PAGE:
- Eat protein with every meal (1.5g x KG of BW per day)
- Strength train 3 to 4 times per week
- Drink 2 to 3L of water, every day
- Increase your daily movement (NEAT or step count)
- Focus on weekly improvement vs the previous week
I‘m not sure about you, but I’m willing to bet that, like me, you are your own worst critic?
When we look in the mirror, we expect to see a change. Why wouldn’t we?
You‘ve been training in the gym for 1 month now. You’ve tracked your food, improved your sleep quality and duration, but feel you aren’t making as much progress as you would have liked.
People tend to give up at this stage.
My advice, keep going - you are just getting started.
By taking photos before and during your fitness journey can really help us see our own progress. Journaling or looking back at our strength training log book has the same effect.
It gives us more discipline and motivation to continue. So celebrate the small wins and trust the process.
If you need help or support on your fitness journey, drop me a message today.
This is where we choose the all or nothing approach. This works for some but not for most, causing us to lose motivation and go right back to where we started.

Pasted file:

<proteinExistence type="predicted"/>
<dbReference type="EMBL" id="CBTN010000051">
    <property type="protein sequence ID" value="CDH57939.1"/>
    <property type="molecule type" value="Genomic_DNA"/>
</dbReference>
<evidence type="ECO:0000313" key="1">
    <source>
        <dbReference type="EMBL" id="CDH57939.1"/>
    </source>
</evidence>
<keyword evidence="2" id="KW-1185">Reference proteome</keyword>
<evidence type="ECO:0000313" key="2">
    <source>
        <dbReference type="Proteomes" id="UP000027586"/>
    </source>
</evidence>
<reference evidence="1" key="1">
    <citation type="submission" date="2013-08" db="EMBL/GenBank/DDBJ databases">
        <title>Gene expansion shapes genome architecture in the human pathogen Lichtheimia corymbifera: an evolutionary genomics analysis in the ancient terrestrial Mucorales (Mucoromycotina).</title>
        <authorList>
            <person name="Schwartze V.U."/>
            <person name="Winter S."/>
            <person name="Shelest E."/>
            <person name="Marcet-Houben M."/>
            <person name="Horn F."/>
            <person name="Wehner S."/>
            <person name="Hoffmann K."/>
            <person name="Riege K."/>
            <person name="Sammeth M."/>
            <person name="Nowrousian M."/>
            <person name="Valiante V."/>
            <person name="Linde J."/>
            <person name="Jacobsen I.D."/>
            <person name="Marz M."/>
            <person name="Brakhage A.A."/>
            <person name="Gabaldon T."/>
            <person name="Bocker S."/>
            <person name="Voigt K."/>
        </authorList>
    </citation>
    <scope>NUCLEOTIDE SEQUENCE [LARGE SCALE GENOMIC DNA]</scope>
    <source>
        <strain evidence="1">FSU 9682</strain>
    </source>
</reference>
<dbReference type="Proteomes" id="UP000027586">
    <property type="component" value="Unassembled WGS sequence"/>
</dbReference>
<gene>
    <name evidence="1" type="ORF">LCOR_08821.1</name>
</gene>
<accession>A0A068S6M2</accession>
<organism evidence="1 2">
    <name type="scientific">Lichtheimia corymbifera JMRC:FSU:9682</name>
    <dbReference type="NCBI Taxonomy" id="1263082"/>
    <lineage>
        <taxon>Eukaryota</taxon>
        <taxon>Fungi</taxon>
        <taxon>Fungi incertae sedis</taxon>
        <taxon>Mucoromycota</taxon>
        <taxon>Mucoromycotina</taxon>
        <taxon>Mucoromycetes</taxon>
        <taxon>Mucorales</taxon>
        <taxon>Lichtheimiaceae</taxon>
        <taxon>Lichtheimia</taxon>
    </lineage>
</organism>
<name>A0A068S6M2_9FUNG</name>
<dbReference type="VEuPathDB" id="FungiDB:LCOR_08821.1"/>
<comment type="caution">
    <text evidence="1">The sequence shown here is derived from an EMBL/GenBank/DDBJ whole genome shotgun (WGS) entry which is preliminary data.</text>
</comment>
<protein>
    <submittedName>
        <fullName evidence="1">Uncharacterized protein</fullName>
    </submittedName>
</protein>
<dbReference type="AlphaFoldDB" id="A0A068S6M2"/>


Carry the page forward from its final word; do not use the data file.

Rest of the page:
First, start off gradually and try to replicate the basics. Second, layer these habits and aim to progress each week. It's no good hitting the gym and being good withy your food for 1 week then not doing it the next.
Consistently layer the good habits and the results will come.
Running is a great form of cardiovascular fitness. Not only is it physically challenging but mentally challenging too. I’m sure the readers reading this article will have a variety of fitness levels and a 5k for one person might be achievable but for another a challenge. The principles I will talk about can be applied for any distance.
Taking part in a 5k, 10k or half marathon event is a great way to challenge yourself or to have something to focus your training on. You may go one further and complete a full marathon, which take it from me, is such a buzz. Setting yourself a target and completing it will give you a buzz and a great sense of achievement. Here are my tips to help you cross that finish line:
Alongside the above, I would recommend running x3 times per week, gradually increasing the distance each time. I wouldn't worry about the time, it is more about getting the miles in the legs but focussing on increasing the distance and not the speed. The greater the distance, the greater the mental battle, so having a way to distract your mind when you run can often help.